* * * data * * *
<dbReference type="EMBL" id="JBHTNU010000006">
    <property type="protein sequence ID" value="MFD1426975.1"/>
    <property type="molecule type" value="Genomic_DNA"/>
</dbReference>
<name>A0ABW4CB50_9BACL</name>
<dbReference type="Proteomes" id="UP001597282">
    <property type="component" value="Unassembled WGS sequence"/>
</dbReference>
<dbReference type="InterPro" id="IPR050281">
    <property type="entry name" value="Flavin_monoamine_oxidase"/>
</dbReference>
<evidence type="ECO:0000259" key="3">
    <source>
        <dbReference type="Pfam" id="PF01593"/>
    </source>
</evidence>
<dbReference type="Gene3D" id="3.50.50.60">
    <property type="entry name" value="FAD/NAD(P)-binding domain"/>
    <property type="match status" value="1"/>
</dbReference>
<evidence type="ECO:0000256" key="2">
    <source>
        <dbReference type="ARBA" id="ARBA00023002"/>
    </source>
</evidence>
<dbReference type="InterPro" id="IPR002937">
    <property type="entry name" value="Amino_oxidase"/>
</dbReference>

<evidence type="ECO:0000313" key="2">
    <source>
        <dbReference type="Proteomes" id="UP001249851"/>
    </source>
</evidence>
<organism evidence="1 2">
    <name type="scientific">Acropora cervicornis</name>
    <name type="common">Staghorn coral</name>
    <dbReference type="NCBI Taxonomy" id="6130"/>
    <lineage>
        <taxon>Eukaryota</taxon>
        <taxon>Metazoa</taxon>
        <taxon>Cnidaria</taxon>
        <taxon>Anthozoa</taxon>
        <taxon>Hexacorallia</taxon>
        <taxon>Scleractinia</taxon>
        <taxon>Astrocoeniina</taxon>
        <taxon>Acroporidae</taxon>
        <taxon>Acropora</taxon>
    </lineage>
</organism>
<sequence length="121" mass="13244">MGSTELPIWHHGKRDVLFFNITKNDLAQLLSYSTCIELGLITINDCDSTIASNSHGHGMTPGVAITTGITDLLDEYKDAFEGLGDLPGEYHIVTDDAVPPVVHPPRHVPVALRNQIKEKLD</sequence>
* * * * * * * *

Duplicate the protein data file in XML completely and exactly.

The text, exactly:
<dbReference type="EMBL" id="JBHTNU010000006">
    <property type="protein sequence ID" value="MFD1426975.1"/>
    <property type="molecule type" value="Genomic_DNA"/>
</dbReference>
<name>A0ABW4CB50_9BACL</name>
<dbReference type="Proteomes" id="UP001597282">
    <property type="component" value="Unassembled WGS sequence"/>
</dbReference>
<dbReference type="InterPro" id="IPR050281">
    <property type="entry name" value="Flavin_monoamine_oxidase"/>
</dbReference>
<evidence type="ECO:0000259" key="3">
    <source>
        <dbReference type="Pfam" id="PF01593"/>
    </source>
</evidence>
<dbReference type="Gene3D" id="3.50.50.60">
    <property type="entry name" value="FAD/NAD(P)-binding domain"/>
    <property type="match status" value="1"/>
</dbReference>
<evidence type="ECO:0000256" key="2">
    <source>
        <dbReference type="ARBA" id="ARBA00023002"/>
    </source>
</evidence>
<dbReference type="InterPro" id="IPR002937">
    <property type="entry name" value="Amino_oxidase"/>
</dbReference>

<evidence type="ECO:0000313" key="2">
    <source>
        <dbReference type="Proteomes" id="UP001249851"/>
    </source>
</evidence>
<organism evidence="1 2">
    <name type="scientific">Acropora cervicornis</name>
    <name type="common">Staghorn coral</name>
    <dbReference type="NCBI Taxonomy" id="6130"/>
    <lineage>
        <taxon>Eukaryota</taxon>
        <taxon>Metazoa</taxon>
        <taxon>Cnidaria</taxon>
        <taxon>Anthozoa</taxon>
        <taxon>Hexacorallia</taxon>
        <taxon>Scleractinia</taxon>
        <taxon>Astrocoeniina</taxon>
        <taxon>Acroporidae</taxon>
        <taxon>Acropora</taxon>
    </lineage>
</organism>
<sequence length="121" mass="13244">MGSTELPIWHHGKRDVLFFNITKNDLAQLLSYSTCIELGLITINDCDSTIASNSHGHGMTPGVAITTGITDLLDEYKDAFEGLGDLPGEYHIVTDDAVPPVVHPPRHVPVALRNQIKEKLD</sequence>